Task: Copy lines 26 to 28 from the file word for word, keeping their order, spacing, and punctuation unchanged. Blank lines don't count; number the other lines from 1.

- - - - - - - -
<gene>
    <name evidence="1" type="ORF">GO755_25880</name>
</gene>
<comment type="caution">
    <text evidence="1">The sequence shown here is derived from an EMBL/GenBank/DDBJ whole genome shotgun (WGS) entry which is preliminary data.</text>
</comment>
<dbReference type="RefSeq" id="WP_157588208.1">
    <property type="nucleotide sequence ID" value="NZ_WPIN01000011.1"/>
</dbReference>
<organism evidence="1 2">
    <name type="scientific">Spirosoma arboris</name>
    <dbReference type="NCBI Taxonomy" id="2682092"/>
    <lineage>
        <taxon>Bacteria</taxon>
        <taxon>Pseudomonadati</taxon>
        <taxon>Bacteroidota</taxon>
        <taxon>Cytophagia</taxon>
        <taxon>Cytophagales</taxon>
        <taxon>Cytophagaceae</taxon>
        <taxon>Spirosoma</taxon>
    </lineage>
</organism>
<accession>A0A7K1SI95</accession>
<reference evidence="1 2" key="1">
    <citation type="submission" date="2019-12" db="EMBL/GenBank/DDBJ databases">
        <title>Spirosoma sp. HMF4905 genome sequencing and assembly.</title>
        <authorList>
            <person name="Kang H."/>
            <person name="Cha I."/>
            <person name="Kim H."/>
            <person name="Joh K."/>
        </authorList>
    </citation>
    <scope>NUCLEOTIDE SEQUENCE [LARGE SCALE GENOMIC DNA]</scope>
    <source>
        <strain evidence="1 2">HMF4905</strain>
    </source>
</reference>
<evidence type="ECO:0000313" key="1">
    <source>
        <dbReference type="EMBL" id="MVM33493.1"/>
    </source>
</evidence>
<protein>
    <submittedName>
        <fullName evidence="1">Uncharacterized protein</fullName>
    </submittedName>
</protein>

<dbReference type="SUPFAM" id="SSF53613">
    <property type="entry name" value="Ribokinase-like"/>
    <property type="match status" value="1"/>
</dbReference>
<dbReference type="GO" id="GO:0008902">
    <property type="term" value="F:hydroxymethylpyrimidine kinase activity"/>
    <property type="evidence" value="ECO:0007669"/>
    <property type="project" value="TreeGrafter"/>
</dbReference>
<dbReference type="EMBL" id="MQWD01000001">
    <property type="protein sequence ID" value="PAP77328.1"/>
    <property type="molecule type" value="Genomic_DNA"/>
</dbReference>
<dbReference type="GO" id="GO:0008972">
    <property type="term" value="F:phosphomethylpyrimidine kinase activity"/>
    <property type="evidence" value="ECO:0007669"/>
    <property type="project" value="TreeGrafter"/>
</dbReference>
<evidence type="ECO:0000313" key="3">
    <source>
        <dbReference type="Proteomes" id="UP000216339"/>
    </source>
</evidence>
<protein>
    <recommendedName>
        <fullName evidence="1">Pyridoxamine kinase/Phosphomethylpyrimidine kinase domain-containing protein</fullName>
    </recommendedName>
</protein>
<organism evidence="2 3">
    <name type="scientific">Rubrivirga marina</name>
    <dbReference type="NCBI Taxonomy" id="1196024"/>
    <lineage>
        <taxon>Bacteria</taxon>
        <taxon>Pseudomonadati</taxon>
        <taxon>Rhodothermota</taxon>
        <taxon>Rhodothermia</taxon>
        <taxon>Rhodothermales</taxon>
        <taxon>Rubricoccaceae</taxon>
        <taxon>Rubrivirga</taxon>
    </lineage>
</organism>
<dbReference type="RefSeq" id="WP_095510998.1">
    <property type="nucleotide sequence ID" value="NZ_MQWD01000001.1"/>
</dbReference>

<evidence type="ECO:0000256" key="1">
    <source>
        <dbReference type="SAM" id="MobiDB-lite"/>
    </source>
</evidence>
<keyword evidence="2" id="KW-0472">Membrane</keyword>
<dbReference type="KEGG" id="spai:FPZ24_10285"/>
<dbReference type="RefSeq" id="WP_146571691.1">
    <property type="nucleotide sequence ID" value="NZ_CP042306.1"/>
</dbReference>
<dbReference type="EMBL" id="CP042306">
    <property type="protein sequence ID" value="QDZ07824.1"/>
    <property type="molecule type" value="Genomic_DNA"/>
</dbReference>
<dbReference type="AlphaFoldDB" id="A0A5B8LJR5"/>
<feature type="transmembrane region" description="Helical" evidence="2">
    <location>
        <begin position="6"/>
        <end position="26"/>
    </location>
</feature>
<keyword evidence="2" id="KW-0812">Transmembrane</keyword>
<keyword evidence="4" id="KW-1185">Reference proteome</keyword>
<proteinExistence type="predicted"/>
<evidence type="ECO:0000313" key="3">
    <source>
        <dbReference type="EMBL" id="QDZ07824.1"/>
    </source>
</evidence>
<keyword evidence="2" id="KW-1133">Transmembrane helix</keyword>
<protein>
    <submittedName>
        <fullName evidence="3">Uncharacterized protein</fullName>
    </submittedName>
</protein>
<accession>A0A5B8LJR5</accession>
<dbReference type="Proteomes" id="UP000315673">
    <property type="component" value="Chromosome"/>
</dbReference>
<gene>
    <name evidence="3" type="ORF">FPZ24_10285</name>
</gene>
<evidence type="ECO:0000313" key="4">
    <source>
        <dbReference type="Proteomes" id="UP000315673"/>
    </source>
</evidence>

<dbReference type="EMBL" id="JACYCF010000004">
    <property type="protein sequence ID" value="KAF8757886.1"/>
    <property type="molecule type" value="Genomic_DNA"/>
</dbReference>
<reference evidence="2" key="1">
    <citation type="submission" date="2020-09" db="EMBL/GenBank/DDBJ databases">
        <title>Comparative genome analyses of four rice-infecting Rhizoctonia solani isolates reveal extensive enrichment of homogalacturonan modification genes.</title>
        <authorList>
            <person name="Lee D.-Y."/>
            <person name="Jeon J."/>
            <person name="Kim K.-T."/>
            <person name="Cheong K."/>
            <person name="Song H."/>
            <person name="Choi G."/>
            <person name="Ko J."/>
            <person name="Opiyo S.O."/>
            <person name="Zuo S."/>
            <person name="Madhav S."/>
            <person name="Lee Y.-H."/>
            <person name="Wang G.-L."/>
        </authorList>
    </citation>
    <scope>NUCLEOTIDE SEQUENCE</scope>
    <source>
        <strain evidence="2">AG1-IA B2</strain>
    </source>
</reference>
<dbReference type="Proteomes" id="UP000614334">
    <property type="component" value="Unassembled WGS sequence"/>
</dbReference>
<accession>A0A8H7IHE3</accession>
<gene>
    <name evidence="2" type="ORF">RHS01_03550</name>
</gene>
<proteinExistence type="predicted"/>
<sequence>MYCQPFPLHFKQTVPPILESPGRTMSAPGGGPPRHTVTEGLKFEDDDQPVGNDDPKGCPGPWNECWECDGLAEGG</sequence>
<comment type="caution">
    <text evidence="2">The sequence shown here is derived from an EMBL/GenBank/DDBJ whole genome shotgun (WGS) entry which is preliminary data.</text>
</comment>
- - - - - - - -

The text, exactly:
        <title>Spirosoma sp. HMF4905 genome sequencing and assembly.</title>
        <authorList>
            <person name="Kang H."/>